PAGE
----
When I received the contract, my first thought was: I don’t believe my own eyes… I simply cannot attest that I can move things with my mind. I don’t have such abilities or powers, nor do any of the other candidates. Personally, it displeases me very much that the producers of the show are pretending that something supernatural will actually take place.

floating table The program I did for the rival TV channel – “Welt der Wunder – Kraft der Gedanken” – hadn't attained an 8% audience in 2008, but on the show we did, they got 10.7% – an average of 1.2 million spectators, 2.2 million at peak! They also beat the main competitor in the group of science-magazine shows. Their Internet server at is able to handle 10,000 different users at one time, but it broke down immediately after the show started, which means that there were more than 10,000 different persons trying to get in, and they don't yet know exactly how many they finally got. Amazing, because their viewer record – up to then – was 1,500… That 10.7% rating for a "science" show is considered quite a success.

From Australia, our colleague Richard Saunders sent me his commentary on the “Welt Der Wunder” show:

levitation I must say that I am amazed that after all these years an independent production would display such sense and reason by clearly presenting you as exposing the tricks of Uri Geller. There is little room left here for question as you show in no uncertain terms that Geller’s miracles are indeed parlor tricks. Spoon bending, starting broken watches, compass moving and lifting people into the air all come in for the James Randi treatment.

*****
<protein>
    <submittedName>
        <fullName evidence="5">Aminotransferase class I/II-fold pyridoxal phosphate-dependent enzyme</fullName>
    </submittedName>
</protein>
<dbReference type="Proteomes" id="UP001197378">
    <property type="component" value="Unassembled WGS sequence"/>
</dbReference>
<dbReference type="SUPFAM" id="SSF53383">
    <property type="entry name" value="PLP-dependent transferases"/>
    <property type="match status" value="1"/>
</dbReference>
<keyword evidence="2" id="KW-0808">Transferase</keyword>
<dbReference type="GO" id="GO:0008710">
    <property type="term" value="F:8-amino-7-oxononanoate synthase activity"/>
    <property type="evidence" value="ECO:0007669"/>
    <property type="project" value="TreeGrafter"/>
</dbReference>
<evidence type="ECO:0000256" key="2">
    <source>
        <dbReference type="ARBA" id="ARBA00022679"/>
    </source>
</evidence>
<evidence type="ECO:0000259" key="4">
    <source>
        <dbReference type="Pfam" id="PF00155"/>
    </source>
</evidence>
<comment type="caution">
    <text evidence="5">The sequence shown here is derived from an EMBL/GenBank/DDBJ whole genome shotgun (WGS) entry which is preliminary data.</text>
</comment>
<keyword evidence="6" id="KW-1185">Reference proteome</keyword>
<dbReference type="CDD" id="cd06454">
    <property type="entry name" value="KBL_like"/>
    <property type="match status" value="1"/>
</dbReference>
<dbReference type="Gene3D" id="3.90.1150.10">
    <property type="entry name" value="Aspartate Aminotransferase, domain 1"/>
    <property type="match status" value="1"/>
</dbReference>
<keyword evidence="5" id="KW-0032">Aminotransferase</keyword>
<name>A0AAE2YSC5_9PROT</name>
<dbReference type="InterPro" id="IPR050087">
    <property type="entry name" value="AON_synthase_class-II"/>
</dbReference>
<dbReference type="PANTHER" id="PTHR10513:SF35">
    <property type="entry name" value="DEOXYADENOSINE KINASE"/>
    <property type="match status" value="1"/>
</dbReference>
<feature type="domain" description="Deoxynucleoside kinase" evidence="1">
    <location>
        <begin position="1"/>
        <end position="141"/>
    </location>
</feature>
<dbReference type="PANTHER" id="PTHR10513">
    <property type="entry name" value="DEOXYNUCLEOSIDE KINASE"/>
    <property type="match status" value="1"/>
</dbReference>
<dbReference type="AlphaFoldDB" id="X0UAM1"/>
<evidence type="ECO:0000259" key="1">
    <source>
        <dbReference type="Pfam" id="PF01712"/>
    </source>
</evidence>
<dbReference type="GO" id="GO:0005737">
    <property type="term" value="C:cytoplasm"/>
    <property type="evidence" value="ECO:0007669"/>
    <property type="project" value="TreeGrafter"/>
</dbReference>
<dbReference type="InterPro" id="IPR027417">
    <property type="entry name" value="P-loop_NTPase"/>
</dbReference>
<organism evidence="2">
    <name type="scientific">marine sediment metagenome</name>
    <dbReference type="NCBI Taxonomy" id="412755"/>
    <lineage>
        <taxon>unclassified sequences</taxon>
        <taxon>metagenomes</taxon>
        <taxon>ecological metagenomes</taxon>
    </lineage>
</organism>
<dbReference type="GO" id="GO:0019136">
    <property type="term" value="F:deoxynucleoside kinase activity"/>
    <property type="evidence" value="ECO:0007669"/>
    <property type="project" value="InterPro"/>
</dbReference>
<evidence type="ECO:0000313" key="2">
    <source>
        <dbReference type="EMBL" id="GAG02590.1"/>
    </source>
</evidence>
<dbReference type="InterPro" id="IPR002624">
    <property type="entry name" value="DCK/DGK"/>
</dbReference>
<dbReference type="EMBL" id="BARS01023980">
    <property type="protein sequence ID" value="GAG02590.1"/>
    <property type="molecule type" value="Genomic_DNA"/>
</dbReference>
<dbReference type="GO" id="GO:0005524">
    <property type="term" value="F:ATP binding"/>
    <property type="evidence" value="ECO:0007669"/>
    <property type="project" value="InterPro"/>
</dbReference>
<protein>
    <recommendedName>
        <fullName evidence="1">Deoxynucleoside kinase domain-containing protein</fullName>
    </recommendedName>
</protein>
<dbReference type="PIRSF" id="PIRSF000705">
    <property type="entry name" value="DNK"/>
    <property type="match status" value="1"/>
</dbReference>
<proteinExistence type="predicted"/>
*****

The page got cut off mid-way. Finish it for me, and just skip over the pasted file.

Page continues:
Although the tricks of Geller seem to be the backbone of the show, you are also seen to be explaining other miracles such as how to move matches under an inverted glass fish tank, and table levitation. The German translation of your words is very good and conveys your meaning well. The general narration in German also clearly describes other feats, such as people who seem to be magnetic, and then explains how this really works.

A section about 9/11 seems to also debunk any paranormal connections however my German did let me down a little as I am unable to give you a clear understanding. Also, there is a segment about a seminar and a segment about brain function that appears to explain so-call paranormal events but I am unsure of my complete understanding here.

I was able to understand most of this show and I am delighted with it. Congratulations. This show needs to have English subtitles added ASAP. I can also report that the producers have been in contact with Australian Skeptics for our advice about getting the program aired in this country.

kulagina The "Welt der Wunder show – Kraft der Gedanken" will be re-broadcast on German TV. The first date is March 1st, at 7p.m., and then at 11p.m. on NTV. Next is March 3rd at 10p.m. on NTV and the last will be on March 4th at 8p.m., also on NTV.